- The Gregorian calendar improves on the Julian only in its measurement of the year and its calculation of leap years.
- April 1 marked the beginning of the new year until 1582 when Pope Gregory XIII ordered the use of the Gregorian calendar that made Jan. 1 New Year's Day.
- Eastern Orthodox churches never adopted the Gregorian calendar, so their Easter remains on the Julian calendar.
To bring the calendar back into line with the solar year, 10 days were suppressed, and centenary years were only made leap years if they were divisible by 400. Scotland adopted the Gregorian calendar in 1600, but England and Wales did not follow suit until 1752 (by which time 11 days had to be suppressed). At the same time New Year’s Day was changed from 25 March to 1 January, and dates using the new calendar were designated ‘New Style’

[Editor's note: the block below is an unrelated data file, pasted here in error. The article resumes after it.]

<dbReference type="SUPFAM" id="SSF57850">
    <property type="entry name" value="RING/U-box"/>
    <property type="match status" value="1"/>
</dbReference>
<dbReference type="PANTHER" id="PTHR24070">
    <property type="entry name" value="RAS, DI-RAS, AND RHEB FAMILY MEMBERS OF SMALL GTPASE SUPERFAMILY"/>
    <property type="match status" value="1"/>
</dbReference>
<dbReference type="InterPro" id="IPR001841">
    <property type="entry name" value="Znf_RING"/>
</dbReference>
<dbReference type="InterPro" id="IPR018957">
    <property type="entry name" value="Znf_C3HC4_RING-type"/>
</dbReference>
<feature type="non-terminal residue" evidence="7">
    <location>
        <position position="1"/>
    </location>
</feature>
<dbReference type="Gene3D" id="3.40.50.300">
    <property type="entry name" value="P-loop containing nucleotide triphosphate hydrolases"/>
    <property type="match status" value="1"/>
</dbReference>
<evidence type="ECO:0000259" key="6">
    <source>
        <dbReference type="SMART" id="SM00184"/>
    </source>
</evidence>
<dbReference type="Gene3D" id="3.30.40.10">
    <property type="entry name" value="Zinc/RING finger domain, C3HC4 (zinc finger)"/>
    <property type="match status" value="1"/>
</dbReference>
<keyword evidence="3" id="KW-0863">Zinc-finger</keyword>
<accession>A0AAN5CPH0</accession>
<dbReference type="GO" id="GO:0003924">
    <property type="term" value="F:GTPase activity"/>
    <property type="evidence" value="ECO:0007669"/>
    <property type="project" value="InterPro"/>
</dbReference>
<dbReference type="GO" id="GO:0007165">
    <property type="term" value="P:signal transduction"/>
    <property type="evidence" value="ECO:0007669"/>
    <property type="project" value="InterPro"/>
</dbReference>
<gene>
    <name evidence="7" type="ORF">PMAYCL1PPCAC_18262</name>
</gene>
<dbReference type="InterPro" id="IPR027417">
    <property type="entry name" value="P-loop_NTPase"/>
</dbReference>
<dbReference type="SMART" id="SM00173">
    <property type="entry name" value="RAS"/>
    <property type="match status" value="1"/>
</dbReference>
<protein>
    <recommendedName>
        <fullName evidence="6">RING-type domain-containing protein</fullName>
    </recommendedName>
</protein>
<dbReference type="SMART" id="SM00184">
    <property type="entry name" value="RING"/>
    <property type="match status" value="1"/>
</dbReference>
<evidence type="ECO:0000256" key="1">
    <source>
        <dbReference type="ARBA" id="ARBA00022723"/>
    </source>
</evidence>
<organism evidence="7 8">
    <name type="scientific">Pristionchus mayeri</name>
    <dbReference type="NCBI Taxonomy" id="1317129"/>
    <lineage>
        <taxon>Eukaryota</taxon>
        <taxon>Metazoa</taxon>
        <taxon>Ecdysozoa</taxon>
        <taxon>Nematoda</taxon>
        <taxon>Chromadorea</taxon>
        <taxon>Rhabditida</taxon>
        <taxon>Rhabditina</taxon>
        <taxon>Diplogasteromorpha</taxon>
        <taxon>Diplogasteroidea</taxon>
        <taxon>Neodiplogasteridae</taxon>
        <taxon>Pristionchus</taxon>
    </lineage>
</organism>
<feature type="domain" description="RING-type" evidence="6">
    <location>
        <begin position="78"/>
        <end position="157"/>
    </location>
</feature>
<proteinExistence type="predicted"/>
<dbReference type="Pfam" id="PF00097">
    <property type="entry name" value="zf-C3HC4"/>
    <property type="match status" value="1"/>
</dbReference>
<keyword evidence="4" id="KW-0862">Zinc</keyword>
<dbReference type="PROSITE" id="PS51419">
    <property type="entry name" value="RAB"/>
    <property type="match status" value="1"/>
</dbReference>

Definition of Gregorian calendar in:
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